A biomaterials approach to peripheral nerve repair
MetadataShow full item record
This item's downloads: 622 (view details)
Peripheral nerve injuries are a major clinical problem which currently affect over one million people worldwide. Transection injuries caused by workplace and home injuries, road traffic accidents and by intentional harm lead to debilitating and painful injuries for those afflicted. Treatments are limited and largely ineffective. The patient's own donor nerve (autograft) is the gold standard for repair but this treatment is largely unsuccessful, suffering from limited supply with donor site morbidity and pain. The use of hollow nerve guidance conduits (NGCs) is the current clinically approved alternative. However these have shown limited applicability in the clinic. Thus, the objective of this thesis was to improve and understand the use of these hollow NGCs and attempt to improve functional nerve regeneration using the concept of intraluminal guidance. Intraluminal guidance involves the incorporation of biomaterial structures (in this instance extruded collagen fibres) to replace the natural fibrin cable which forms during repair and guide regenerating axons to their distal targets. An intraluminal collagen fibre conduit was tested across both a non-critical (10 mm) and critical nerve gap (15 mm) in a rat sciatic nerve model for its ability to promote repair. Through sequential studies, it was shown that the incorporation of intraluminal structure reduced the misdirection of regenerating axons during repair and also achieved functional regeneration in a number of parameters similar to that of the gold standard. Additionally, the intraluminal fibre conduit demonstrated the ability to regenerate across, the aforementioned, critical nerve gap (a nerve gap where regeneration is minimal if not absent). Based on these results, a further understanding of the early molecular mechanisms resulting in these beneficial effects was warranted. Using proteomics analysis the effect of the biomaterial used, the incorporation of intraluminal structure and the influence of increasing gap distance were documented. From this understanding, the key molecular components governing the increased nerve regeneration seen in the intraluminal fibre conduit and the robust regeneration seen within autograft were revealed. Based on the conclusions of this study, an intraluminal fibre conduit or a hollow biomaterial conduit may be further functionalised to match the molecular profile of the gold standard for repair.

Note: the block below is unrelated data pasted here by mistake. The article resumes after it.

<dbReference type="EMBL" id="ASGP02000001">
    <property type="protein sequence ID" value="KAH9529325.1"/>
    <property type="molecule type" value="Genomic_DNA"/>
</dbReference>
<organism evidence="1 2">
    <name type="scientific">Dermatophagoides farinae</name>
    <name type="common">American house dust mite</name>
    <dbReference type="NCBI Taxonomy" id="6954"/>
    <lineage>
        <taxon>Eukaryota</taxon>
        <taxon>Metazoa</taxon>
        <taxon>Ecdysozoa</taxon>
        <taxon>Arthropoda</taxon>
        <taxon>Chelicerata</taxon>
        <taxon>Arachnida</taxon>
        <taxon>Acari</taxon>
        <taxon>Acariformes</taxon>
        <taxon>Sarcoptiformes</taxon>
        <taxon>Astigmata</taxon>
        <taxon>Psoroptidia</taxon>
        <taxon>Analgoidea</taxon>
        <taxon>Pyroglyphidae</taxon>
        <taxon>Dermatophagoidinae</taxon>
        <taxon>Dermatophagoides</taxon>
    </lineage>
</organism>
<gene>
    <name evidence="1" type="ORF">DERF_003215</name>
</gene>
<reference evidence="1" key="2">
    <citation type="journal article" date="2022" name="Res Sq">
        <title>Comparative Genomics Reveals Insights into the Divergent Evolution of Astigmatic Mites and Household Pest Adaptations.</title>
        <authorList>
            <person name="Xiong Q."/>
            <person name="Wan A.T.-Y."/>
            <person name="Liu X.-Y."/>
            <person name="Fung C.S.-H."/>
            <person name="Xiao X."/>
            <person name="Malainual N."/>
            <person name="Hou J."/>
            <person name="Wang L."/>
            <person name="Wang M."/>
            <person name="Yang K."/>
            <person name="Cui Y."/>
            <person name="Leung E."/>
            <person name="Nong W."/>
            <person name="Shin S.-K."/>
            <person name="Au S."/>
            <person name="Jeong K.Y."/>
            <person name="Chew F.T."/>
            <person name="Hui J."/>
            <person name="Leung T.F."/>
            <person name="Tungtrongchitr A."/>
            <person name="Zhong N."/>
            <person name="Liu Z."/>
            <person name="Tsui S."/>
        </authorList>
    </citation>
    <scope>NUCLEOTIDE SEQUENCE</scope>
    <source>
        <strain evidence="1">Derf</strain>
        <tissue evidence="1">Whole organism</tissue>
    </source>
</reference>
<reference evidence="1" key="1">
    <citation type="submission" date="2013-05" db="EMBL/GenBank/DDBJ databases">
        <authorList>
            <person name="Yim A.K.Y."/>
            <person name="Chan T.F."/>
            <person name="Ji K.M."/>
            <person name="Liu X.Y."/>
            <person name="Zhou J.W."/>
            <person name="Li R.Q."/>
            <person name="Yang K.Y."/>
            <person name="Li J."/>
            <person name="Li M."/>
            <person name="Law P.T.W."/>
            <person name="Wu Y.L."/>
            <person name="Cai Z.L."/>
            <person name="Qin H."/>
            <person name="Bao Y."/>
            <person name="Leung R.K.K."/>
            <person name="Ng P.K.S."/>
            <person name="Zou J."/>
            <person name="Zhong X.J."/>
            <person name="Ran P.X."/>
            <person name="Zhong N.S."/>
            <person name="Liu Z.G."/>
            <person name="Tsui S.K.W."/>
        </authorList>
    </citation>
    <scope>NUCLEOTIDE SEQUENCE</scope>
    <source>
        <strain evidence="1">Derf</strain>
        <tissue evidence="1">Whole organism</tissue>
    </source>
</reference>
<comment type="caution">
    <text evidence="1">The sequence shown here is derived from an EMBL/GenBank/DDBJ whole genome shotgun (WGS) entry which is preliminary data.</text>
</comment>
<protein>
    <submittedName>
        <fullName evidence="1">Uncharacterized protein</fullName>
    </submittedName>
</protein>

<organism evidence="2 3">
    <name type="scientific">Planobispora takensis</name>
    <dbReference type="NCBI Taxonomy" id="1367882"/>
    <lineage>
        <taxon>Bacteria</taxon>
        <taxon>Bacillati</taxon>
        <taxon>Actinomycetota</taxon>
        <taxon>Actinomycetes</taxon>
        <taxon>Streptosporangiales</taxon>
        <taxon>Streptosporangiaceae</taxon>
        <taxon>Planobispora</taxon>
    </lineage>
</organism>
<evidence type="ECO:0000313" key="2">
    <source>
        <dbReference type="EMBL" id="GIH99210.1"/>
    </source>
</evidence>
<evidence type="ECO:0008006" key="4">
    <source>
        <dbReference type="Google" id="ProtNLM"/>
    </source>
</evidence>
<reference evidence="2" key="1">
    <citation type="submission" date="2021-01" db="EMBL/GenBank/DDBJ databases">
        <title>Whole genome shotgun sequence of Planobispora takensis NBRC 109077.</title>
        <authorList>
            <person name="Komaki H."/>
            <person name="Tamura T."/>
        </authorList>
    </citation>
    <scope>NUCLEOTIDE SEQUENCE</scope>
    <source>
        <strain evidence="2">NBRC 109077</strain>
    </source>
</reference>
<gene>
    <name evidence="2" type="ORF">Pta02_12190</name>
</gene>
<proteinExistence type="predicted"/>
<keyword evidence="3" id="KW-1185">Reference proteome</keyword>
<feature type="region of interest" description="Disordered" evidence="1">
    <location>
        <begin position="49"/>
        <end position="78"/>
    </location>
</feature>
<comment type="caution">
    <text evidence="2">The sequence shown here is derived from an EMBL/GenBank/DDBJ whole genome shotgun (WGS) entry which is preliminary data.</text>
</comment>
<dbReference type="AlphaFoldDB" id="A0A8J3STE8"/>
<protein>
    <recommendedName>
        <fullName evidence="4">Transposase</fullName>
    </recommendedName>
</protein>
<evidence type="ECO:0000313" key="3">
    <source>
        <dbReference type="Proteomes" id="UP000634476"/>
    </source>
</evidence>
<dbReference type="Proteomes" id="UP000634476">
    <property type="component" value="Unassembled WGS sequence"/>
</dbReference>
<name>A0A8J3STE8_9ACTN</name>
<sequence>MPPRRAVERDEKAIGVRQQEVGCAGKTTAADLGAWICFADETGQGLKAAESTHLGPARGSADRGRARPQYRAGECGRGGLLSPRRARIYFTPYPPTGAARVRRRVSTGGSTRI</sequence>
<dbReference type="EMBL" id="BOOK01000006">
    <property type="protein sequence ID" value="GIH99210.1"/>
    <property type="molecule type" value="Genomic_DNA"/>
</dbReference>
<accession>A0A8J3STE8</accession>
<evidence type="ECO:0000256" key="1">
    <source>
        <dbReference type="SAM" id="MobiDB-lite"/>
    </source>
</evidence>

This item is available under the Attribution-NonCommercial-NoDerivs 3.0 Ireland. No item may be reproduced for commercial purposes. Please refer to the publisher's URL where this is made available, or to notes contained in the item itself. Other terms may apply.
The following license files are associated with this item: